A broad-minded liberalism was apparent in other issues. He supported the right of ministers to make senior bureaucratic appointments, and to manage their departments without undue interference—especially from the states. Although believing that a woman was best employed ‘looking after her . . . husband and family’, he nevertheless argued against placing ‘any disability on the employment of women’. He attacked the Victorian Government for its continued refusal to enfranchise women and was anxious that federal electoral legislation should provide for postal voting so as ‘to protect the women in the bush’. His sense of social justice, combined with an awareness of political advantage, was manifest: ‘In granting the suffrage . . . we are doing something new so far as great communities are concerned . . . There are many people who hold strong opinions against the extension of the franchise to women, but I urge them to remember that women have as much sense in the practical affairs of life as men . . .’. (In 1889 he had been a keen supporter of divorce law reform in Victoria.) Zeal also displayed concern for the Kanaka workers in Queensland: ‘I only want fair play for the kanaka as well as the white man . . . a popular decision is not always correct . . . it is the duty of honorable senators not always to swim with the stream. There is nothing easier in the world than to agree with the mass of the people. It is certainly safest to do so in politics’.[5]

He was unconcerned about editorial opinion: ‘So long as I do what I think is right I am independent of all the newspapers in existence . . . ’. Nor was he afraid to change his position: ‘Is there a politician of any eminence in Australia who has not changed his mind on particular subjects?’ His parliamentary speeches show glimpses of wit, devoid of any sense of invective or abuse. He was also a great believer in short speeches: ‘If senators cannot say all that they desire to say within that period [thirty minutes] they ought not to speak at all. I am quite sure that if everyone adopted the practice of making only short speeches, an all-round advantage would be conferred, and the reputation of this Chamber would be considerably enhanced’.[6]

He decided not to stand for re-election in 1906 and returned to his Melbourne business activities. He held directorships, and was chairman of Goldsbrough Mort and Co. (1897–1912), the Victorian branch of the Australian Mutual Provident Society (1899–1912), the Perpetual Executors and Trustees Association (1895–1912) and the London Guarantee and Accident Co. Closely involved with banking, he was an auditor, and director (1883–1912) of the National Bank of Australasia and had helped devise a scheme of management to prevent the Bank from going under in the crash of 1893. He was a member of the Institution of Civil Engineers, London, and a Prahran City councillor (1879–82).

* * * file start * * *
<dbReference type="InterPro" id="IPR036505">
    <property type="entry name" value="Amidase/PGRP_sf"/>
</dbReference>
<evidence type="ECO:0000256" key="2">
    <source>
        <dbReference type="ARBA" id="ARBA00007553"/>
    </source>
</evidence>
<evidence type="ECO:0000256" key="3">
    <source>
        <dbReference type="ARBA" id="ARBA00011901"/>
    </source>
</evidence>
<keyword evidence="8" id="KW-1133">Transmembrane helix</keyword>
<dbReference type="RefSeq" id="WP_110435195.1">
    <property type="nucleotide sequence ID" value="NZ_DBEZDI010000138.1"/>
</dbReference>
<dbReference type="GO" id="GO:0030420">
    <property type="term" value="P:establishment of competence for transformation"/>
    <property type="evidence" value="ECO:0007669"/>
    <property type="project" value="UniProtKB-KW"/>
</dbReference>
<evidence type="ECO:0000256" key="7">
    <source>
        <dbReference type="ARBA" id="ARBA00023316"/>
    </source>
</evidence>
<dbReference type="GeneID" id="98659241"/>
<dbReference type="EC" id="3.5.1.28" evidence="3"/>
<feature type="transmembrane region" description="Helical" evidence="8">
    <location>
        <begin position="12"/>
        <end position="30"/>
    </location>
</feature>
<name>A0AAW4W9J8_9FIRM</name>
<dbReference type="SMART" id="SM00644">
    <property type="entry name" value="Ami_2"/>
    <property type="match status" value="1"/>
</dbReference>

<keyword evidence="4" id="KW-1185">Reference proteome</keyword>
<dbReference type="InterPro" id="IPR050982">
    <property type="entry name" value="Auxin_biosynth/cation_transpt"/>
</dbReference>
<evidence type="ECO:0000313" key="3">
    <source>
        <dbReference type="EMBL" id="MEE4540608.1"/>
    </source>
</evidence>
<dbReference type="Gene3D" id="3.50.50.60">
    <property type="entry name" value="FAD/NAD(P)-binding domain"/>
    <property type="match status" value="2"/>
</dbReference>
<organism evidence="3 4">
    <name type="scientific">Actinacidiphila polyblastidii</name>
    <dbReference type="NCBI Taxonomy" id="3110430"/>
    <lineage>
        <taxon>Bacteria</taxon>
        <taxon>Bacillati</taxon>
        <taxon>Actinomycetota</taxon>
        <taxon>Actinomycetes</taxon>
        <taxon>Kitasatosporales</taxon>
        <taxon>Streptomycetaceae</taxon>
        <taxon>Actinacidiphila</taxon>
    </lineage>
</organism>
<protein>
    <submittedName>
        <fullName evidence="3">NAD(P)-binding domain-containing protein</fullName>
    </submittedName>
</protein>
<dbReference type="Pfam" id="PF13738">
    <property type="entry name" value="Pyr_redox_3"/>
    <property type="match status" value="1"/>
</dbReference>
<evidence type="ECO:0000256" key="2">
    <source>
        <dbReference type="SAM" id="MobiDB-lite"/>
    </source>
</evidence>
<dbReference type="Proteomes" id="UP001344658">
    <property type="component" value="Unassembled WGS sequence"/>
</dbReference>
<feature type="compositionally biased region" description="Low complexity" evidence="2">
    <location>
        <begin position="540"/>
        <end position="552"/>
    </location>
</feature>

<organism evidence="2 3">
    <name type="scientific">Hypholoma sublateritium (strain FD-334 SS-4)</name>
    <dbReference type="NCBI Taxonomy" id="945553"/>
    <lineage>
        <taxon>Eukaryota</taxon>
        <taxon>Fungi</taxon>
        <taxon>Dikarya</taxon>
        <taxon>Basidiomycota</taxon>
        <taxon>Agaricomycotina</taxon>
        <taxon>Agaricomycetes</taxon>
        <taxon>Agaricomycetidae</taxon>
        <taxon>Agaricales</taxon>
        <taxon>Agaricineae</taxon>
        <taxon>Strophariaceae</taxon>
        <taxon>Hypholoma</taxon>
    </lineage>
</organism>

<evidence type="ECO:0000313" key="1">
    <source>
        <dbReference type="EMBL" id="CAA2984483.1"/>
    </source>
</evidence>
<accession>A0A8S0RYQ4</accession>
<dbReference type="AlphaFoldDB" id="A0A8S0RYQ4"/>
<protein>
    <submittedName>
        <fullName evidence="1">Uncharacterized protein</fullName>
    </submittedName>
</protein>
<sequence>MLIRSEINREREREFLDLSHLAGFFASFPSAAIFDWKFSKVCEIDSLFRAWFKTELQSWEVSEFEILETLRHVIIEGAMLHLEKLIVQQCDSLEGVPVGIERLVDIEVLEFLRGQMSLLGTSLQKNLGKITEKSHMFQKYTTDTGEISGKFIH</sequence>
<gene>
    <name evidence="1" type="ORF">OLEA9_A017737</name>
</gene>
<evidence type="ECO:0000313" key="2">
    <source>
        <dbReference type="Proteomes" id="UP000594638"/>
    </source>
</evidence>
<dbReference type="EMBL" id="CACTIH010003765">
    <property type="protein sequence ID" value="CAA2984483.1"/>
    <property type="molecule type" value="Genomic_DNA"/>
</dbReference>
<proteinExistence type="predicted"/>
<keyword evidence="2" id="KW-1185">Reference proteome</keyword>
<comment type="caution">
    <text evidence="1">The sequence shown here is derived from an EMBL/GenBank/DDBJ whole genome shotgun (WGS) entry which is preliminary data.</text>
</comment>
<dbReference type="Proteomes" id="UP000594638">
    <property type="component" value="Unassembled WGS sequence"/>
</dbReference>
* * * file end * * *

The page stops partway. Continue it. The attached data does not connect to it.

Zeal never married. One contemporary profile of him commented: ‘To the casual observer he looks crusty, crabbed, perhaps vinegary. He is unmistakably a bachelor, and a lonely bachelor at that’. Despite this assessment, Zeal was known as a man of considerable style, charm and generosity, with manifest social graces and a fondness for giving dinner parties which were recognised as ‘the most charming of feasts’.

Sir William Zeal died at his Toorak home on 11 March 1912 and was buried in the Melbourne General Cemetery. His estate was a large one and provided for the establishment of a charitable trust and for the donation of his extensive art collection to the Bendigo Art Gallery. Had a parliamentary epitaph been required words addressed to him by Sir John Madden would have fitted the bill: ‘You have never failed to remember what great things the honour and independence and dignity of Parliament are’.[7]


Chris Puplick


[1] Geoff Browne, ‘Zeal, Sir William Austin’, ADB, vol. 12; James Smith (ed.); The Cyclopedia of Victoria, vol.1, 1903, Cyclopedia Company, Melbourne, pp. 152–153; CPD, 14 December 1904, p. 8441.

[2] VPP. Report of the select committee on Victorian railways—Keilor contract, 1864–65; Punch (Melbourne), 14 December 1905, p. 848.

[3] Alfred Deakin, ‘And Be One People’: Alfred Deakin’s Federal Story,with an Introduction by Stuart Macintyre, MUP, Carlton South, Vic., 1995, pp. 67, 84; AFCD, 27 January 1898, p. 183; Age (Melbourne), 12 March 1912, p. 6; CPD, 9 May 1901, pp. 14-15; Symon Papers, MS 1736, NLA.

[4] CPD, 8 October 1902, pp. 16561-16562, 4 June 1903, pp. 514–521, 7 November 1901, p. 6975, 14 March 1902, p. 10960, 21 June 1901, p. 1446, 4 July 1901, p. 2024, 14 December 1904, p. 8441, 7 October 1902, p. 16488.

[5] CPD, 14 May 1902, pp. 12548-12552, 7 November 1901, p. 6971, 2 October 1901, p. 5429, 8 November 1901, p. 7049, 9 April 1902, pp. 11490–11491, 28 November 1901, pp. 7976-7977.

[6] CPD, 2 October 1901, p. 5430, 28 November 1901, p. 7976, 8 October 1902, p. 16562.

[7] Michael Cannon, The Land Boomers, MUP, Carlton, Vic., 1995, pp. 238–239; Geoffrey Blainey, Gold and Paper: A History of the National Bank of Australasia Limited, Georgian House, Melbourne, 1958; Punch (Melbourne), 14 December 1905, p. 848; Age (Melbourne), 12 March 1912, p. 6; Table Talk (Melbourne), 6 May 1892, pp. 4-5; Letter, Lieutenant-Governor of Victoria, Sir John Madden, to Zeal,4 September 1900, Symon Papers, MS 1736, NLA.


This biography was first published in The Biographical Dictionary of the Australian Senate, vol. 1, 1901-1929, Melbourne University Press, Carlton South, Vic., 2000, pp. 285-288.

ZEAL, Sir William Austin (1830–1912)

National Library of Australia

Commonwealth Parliament

Senator, Vic., 1901–06


Victorian Parliament

Member of the Legislative Assembly, Castlemaine, 1864–66, 1871–74

Member of the Legislative Council, North Western Province, 1882; North Central Province, 1882–1901

Senate Committee Service

Standing Orders Committee, 1901–04

House Committee, 1905

Printing Committee, 1906